At the conclusion of the first Puzzle Agent game, the FBIâ€™s Department of Puzzle Research declared â€˜case closedâ€™ on the eraser factory mystery, but many questions remained unanswered. For starters, the factory foreman was missing, the source of a â€˜whispering madnessâ€™ hadnâ€™t been pinned down, and what about the numerous sightings of little gnome-like creatures around town? Nelson Tethers, the departmentâ€™s sole agent and puzzle solver extraordinaire, returns to the bleak, snowbound town of Scoggins, Minnesota, to tie up the loose ends.
Characters from the previous game reprise their roles, and several key locations â€“ helpfully marked out on a familiar looking tourist map - have also been recycled. Unlike many puzzle games, thereâ€™s actually an entertaining storyline accompanying the brain bending bits, although the pace is often pedestrian and some of the dialogue is a bit tedious to sit through. You can skip the boring bits; however itâ€™s at the risk of missing valuable clues. Plot-wise, both titles play like consecutive TV episodes, which is Telltale Gamesâ€™ modus operandi. The tale is delivered with a touch of tongue-in-cheek humour, which manages to poke a fun at some American stereotypes along the way. In order to fully appreciate the gameâ€™s characters, setting and story, you really need to have played the original. Thankfully, it is free to download with the purchase of Puzzle Agent 2â€¦ so why wouldnâ€™t you?
The puzzles themselves are untimed and generally easy, with a few gnarly ones thrown in to tax the grey matter. Just like the first game, thereâ€™s a selection of visual, logic, and mathematical puzzles to solve via a simple point and click interface. This works well for the most part, with the exception of some visual puzzles, where you are required to assemble an object or picture from various fragments, and you need to shift a piece thatâ€™s under another layer. A hint system is available for those occasions when youâ€™re truly stumped. Hints can be purchased with wads of pre-chewed gum (eww!), which the citizens of Scoggins have thoughtlessly â€“ and creatively - discarded around the town.
Once youâ€™ve solved a puzzle it is submitted for approval (or rejection) by the FBIâ€™s Department of Puzzle Research. You are then awarded a â€˜report cardâ€™ grade depending on how many hints were used and how many attempts it took to nail the solution. Unfortunately, some of the puzzle instructions arenâ€™t worded particularly well, which leaves room for confusion and unnecessary errors. This was really the only downside for usâ€¦ it was also an issue in the first game.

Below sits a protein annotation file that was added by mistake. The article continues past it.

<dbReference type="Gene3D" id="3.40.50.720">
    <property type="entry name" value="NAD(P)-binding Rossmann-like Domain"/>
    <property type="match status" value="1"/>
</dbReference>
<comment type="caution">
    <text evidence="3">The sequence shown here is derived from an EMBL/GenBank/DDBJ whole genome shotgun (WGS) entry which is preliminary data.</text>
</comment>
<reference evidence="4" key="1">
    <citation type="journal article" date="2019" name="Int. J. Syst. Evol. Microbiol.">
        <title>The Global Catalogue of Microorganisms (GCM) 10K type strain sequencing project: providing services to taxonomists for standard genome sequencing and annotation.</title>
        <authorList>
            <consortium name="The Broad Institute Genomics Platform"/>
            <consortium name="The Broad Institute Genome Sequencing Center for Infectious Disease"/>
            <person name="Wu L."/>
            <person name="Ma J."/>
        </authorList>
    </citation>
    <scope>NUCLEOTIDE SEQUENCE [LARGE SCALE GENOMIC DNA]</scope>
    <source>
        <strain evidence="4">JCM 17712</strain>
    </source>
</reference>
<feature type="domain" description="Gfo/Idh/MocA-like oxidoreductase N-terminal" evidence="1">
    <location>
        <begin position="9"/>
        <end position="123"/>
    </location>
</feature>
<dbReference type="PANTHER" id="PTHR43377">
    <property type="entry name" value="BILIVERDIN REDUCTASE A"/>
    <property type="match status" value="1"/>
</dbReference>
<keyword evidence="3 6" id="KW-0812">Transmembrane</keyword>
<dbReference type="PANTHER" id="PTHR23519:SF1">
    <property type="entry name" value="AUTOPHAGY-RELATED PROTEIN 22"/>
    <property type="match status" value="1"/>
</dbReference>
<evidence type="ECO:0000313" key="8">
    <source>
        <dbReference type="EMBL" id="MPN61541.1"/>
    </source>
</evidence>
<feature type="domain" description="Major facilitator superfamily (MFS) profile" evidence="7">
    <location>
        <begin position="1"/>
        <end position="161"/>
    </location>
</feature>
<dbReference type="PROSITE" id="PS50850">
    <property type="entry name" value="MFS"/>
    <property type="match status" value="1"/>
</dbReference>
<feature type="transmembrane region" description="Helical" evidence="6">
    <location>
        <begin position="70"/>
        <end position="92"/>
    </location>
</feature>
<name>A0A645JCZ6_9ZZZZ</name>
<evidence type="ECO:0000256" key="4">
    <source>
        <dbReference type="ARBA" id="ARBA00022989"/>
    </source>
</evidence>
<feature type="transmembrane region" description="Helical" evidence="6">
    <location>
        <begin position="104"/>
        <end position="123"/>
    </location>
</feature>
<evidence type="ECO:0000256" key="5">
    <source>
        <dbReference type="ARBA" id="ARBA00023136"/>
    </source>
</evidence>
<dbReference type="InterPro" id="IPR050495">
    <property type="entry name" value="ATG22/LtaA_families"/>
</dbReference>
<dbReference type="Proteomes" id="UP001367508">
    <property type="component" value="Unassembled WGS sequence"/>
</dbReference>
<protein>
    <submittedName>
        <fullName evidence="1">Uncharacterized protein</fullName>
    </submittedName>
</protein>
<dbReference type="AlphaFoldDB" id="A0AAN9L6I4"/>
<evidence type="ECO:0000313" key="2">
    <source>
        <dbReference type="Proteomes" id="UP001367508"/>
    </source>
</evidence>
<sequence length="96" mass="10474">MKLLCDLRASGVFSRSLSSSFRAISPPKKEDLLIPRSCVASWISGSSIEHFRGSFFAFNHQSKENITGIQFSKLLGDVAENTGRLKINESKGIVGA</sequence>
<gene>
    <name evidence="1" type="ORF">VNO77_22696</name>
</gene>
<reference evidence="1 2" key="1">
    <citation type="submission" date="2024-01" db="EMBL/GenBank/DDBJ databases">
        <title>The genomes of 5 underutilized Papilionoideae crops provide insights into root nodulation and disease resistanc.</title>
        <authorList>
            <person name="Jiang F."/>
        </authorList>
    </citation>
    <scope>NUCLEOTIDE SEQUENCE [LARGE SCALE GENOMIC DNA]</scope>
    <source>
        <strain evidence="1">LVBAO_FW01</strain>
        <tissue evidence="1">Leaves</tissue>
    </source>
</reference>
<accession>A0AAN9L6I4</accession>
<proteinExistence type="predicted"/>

When it comes to music and sound effects, a â€˜less is moreâ€™ approach has been taken here. Loud, discordant strains accompany the more suspenseful moments, and thereâ€™s the odd bit of background noise or a few barsâ€™ worth of music. Otherwise, the aural landscape is as bleak and sparsely populated as Scoggins itself. Industry veteran Doug Boyd again gives voice to the nerdy-but-tenacious Agent Tethers, and he does a good job of it, whether heâ€™s interrogating townsfolk or screaming like a terrified girl.
At first glance, the graphics donâ€™t make a huge impression, but it does kinda grow on you. The limited colour palette with its minimal shading has a cool retro vibe, which is a good fit for the setting and characters - and particularly effective during the gameâ€™s surreal dream sequences. Those familiar with cartoonist/animator Graham Annableâ€™s Grickle books will appreciate his trademark simplistic style. The animation is (deliberately) jerky and outlines are pretty basic; nonetheless, facial expressions and mannerisms are conveyed well.
Replay value? Not a lot, even with a few bonus puzzles being unlocked after youâ€™ve completed the game (which we easily did within a day - taking into account the usual food, comfort and sanity breaks). With the freebie game factored in â€“ and we do recommend you play it first to get a feel for the second one - youâ€™re probably looking at a weekendâ€™s worth of entertainment for just under US$10, or a weekâ€™s worth of casual gaming. If puzzles are your thing, itâ€™s worth a look.